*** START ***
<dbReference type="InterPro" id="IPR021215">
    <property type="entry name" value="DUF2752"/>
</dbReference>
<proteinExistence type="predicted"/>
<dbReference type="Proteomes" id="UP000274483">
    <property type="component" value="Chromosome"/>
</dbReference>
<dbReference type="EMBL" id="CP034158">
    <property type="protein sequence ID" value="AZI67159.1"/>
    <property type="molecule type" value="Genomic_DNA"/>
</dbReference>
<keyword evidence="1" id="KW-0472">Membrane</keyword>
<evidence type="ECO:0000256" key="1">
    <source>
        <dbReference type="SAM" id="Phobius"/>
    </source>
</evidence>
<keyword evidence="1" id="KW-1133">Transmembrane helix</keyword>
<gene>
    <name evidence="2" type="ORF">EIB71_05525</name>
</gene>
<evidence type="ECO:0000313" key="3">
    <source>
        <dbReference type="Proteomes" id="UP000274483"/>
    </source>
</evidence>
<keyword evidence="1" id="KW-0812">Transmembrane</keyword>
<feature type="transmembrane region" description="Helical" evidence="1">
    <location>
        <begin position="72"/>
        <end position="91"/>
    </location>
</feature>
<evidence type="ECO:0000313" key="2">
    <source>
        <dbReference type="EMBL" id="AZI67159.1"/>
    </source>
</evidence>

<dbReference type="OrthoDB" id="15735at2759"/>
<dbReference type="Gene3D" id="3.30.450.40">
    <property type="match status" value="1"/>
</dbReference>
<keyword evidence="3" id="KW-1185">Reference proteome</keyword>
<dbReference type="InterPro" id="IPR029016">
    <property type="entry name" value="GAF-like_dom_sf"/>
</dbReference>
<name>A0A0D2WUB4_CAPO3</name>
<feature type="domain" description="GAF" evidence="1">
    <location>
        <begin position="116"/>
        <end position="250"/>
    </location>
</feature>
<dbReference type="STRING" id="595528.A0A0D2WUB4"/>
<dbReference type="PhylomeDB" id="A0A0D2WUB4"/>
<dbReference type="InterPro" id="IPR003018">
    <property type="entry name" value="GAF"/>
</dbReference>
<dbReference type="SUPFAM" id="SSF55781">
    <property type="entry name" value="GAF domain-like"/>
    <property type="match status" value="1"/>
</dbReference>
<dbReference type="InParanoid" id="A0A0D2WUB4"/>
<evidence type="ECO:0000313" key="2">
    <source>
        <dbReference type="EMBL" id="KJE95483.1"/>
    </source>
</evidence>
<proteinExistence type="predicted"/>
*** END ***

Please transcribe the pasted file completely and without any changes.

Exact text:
<dbReference type="InterPro" id="IPR021215">
    <property type="entry name" value="DUF2752"/>
</dbReference>
<proteinExistence type="predicted"/>
<dbReference type="Proteomes" id="UP000274483">
    <property type="component" value="Chromosome"/>
</dbReference>
<dbReference type="EMBL" id="CP034158">
    <property type="protein sequence ID" value="AZI67159.1"/>
    <property type="molecule type" value="Genomic_DNA"/>
</dbReference>
<keyword evidence="1" id="KW-0472">Membrane</keyword>
<evidence type="ECO:0000256" key="1">
    <source>
        <dbReference type="SAM" id="Phobius"/>
    </source>
</evidence>
<keyword evidence="1" id="KW-1133">Transmembrane helix</keyword>
<gene>
    <name evidence="2" type="ORF">EIB71_05525</name>
</gene>
<evidence type="ECO:0000313" key="3">
    <source>
        <dbReference type="Proteomes" id="UP000274483"/>
    </source>
</evidence>
<keyword evidence="1" id="KW-0812">Transmembrane</keyword>
<feature type="transmembrane region" description="Helical" evidence="1">
    <location>
        <begin position="72"/>
        <end position="91"/>
    </location>
</feature>
<evidence type="ECO:0000313" key="2">
    <source>
        <dbReference type="EMBL" id="AZI67159.1"/>
    </source>
</evidence>

<dbReference type="OrthoDB" id="15735at2759"/>
<dbReference type="Gene3D" id="3.30.450.40">
    <property type="match status" value="1"/>
</dbReference>
<keyword evidence="3" id="KW-1185">Reference proteome</keyword>
<dbReference type="InterPro" id="IPR029016">
    <property type="entry name" value="GAF-like_dom_sf"/>
</dbReference>
<name>A0A0D2WUB4_CAPO3</name>
<feature type="domain" description="GAF" evidence="1">
    <location>
        <begin position="116"/>
        <end position="250"/>
    </location>
</feature>
<dbReference type="STRING" id="595528.A0A0D2WUB4"/>
<dbReference type="PhylomeDB" id="A0A0D2WUB4"/>
<dbReference type="InterPro" id="IPR003018">
    <property type="entry name" value="GAF"/>
</dbReference>
<dbReference type="SUPFAM" id="SSF55781">
    <property type="entry name" value="GAF domain-like"/>
    <property type="match status" value="1"/>
</dbReference>
<dbReference type="InParanoid" id="A0A0D2WUB4"/>
<evidence type="ECO:0000313" key="2">
    <source>
        <dbReference type="EMBL" id="KJE95483.1"/>
    </source>
</evidence>
<proteinExistence type="predicted"/>